Op-Ed

Protection in the Flood

By: Lorraine E. McKinney, D.P.M., AANI Guest Columnist

Hurricane Harvey came through the Gulf of Mexico, turned into a tropical storm, and dropped a record amount of rain on our low lying Houston streets and neighborhoods. The drenching, constant rain caused major flooding in our area. We had so much rain that one week later, we are still inundated with flood water in some areas while clean-up begins in other areas of town. With a great do-it-yourself spirit, we are tasked with removing drywall and wet carpet, attempting to get our homes and lives back on track.

We must remember to protect ourselves during the clean-up process. The stagnant flood water harbors many forms of bacteria and other organisms, including tetanus. What is tetanus? It is caused by a bacteria called Clostridium tetani, a naturally occurring organism in soil, manure, and dust. This bacteria is transferred into the water, as flood waters rise. If you are cut with a rusty nail or other metal object, a tetanus booster shot would be necessary, if you have not had your boosters regularly (usually every 10 years). However, if you do not have any cuts or open skin areas, then you will not need a tetanus booster. For specific instances, seek care from your doctor, who can determine if and when a tetanus booster is needed.

Gloves and face masks are common protective gear, however shoes are important as well. Pursuing a clean-up project of a flood infested home should not include flip flops or sandals as foot wear. Sturdy shoes with firm thick soles, preferably work boots, are better to wear with proper socks to better protect your feet.

If you or someone you know has an open wound, cut, or sore, and had to walk through the flood water, it is important to visit the doctor. Normally wounds in treatment are to be kept clean with proper gauze or other dressing. However, if that dressing was soiled by the flood water, it must be cared for immediately. Wounds not cared for properly can lead to further infection, amputation, sepsis, or death. Take care of yourself and seek assistance if you need help. Protect yourself from puncture wounds or cuts to your hands and feet. We are Houston Strong and will prevail!

A native Houstonian and hurricane survivor, Dr. McKinney has served the foot care needs of patients in the Greater Houston area for over 10 years. She may be contacted by visiting www.footandsole.com.

By: Lorraine E. McKinney, D.P.M., AANI Guest Columnist

Hurricane Harvey came through the Gulf of Mexico, turned into a tropical storm, and dropped a record amount of rain on our low lying Houston streets and neighborhoods. The drenching, constant rain caused major flooding in our area. We had so much rain that one week later, we are still inundated with flood water in some areas while clean-up begins in other areas of town. With a great do-it-yourself spirit, we are tasked with removing drywall and wet carpet, attempting to get our homes and lives back on track.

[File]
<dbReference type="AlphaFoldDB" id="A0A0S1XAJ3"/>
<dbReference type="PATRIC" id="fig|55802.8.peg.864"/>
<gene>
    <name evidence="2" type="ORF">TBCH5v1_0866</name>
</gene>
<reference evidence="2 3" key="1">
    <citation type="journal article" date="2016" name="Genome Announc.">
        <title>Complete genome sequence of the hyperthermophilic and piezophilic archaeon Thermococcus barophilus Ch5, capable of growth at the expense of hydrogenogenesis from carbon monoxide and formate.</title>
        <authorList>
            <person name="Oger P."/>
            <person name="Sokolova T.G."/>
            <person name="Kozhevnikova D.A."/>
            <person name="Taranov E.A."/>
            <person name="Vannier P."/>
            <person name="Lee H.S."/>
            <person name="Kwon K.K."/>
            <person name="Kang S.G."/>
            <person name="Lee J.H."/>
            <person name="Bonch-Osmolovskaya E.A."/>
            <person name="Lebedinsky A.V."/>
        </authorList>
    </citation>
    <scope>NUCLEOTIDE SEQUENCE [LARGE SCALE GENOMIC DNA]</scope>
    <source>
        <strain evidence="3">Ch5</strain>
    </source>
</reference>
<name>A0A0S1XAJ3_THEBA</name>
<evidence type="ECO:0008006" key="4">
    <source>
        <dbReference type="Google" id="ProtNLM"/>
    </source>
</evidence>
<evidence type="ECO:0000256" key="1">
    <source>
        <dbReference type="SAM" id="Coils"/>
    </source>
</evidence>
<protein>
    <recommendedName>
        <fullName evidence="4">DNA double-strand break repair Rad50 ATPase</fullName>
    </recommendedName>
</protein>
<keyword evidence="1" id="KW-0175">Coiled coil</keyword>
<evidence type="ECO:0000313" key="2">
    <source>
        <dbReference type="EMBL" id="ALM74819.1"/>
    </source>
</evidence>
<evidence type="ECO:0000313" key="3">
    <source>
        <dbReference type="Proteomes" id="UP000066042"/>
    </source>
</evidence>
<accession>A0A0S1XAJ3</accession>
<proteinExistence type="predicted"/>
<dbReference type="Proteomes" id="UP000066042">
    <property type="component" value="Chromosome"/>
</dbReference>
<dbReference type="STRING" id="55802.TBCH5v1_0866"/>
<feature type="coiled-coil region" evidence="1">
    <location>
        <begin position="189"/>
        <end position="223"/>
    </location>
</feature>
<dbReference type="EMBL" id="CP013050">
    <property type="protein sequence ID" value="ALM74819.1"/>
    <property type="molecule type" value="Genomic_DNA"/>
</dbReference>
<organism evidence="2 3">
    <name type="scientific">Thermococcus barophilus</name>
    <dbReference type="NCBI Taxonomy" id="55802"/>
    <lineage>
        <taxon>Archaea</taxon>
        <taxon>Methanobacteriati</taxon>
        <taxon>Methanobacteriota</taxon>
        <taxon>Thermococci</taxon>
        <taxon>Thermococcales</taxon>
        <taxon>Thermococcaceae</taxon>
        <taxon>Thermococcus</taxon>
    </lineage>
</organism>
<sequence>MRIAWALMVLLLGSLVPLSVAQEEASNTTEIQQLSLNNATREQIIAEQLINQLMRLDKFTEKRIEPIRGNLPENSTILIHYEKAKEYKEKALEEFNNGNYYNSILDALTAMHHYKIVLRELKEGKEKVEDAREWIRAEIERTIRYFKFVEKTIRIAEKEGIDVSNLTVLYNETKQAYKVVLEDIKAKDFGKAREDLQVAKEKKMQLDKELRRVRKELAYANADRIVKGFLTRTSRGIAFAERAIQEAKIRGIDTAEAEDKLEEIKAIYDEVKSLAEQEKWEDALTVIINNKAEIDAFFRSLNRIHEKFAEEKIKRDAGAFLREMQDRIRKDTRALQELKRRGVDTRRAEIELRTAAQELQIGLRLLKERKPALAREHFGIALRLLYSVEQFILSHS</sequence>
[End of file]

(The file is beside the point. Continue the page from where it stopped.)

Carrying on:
We must remember to protect ourselves during the clean-up process. The stagnant flood water harbors many forms of bacteria and other organisms, including tetanus. What is tetanus? It is caused by a bacteria called Clostridium tetani, a naturally occurring organism in soil, manure, and dust. This bacteria is transferred into the water, as flood waters rise. If you are cut with a rusty nail or other metal object, a tetanus booster shot would be necessary, if you have not had your boosters regularly (usually every 10 years). However, if you do not have any cuts or open skin areas, then you will not need a tetanus booster. For specific instances, seek care from your doctor, who can determine if and when a tetanus booster is needed.

Gloves and face masks are common protective gear, however shoes are important as well. Pursuing a clean-up project of a flood infested home should not include flip flops or sandals as foot wear. Sturdy shoes with firm thick soles, preferably work boots, are better to wear with proper socks to better protect your feet.

If you or someone you know has an open wound, cut, or sore, and had to walk through the flood water, it is important to visit the doctor. Normally wounds in treatment are to be kept clean with proper gauze or other dressing. However, if that dressing was soiled by the flood water, it must be cared for immediately. Wounds not cared for properly can lead to further infection, amputation, sepsis, or death. Take care of yourself and seek assistance if you need help. Protect yourself from puncture wounds or cuts to your hands and feet. We are Houston Strong and will prevail!

A native Houstonian and hurricane survivor, Dr. McKinney has served the foot care needs of patients in the Greater Houston area for over 10 years. She may be contacted by visiting www.footandsole.com.

Visit link:

Protection in the Flood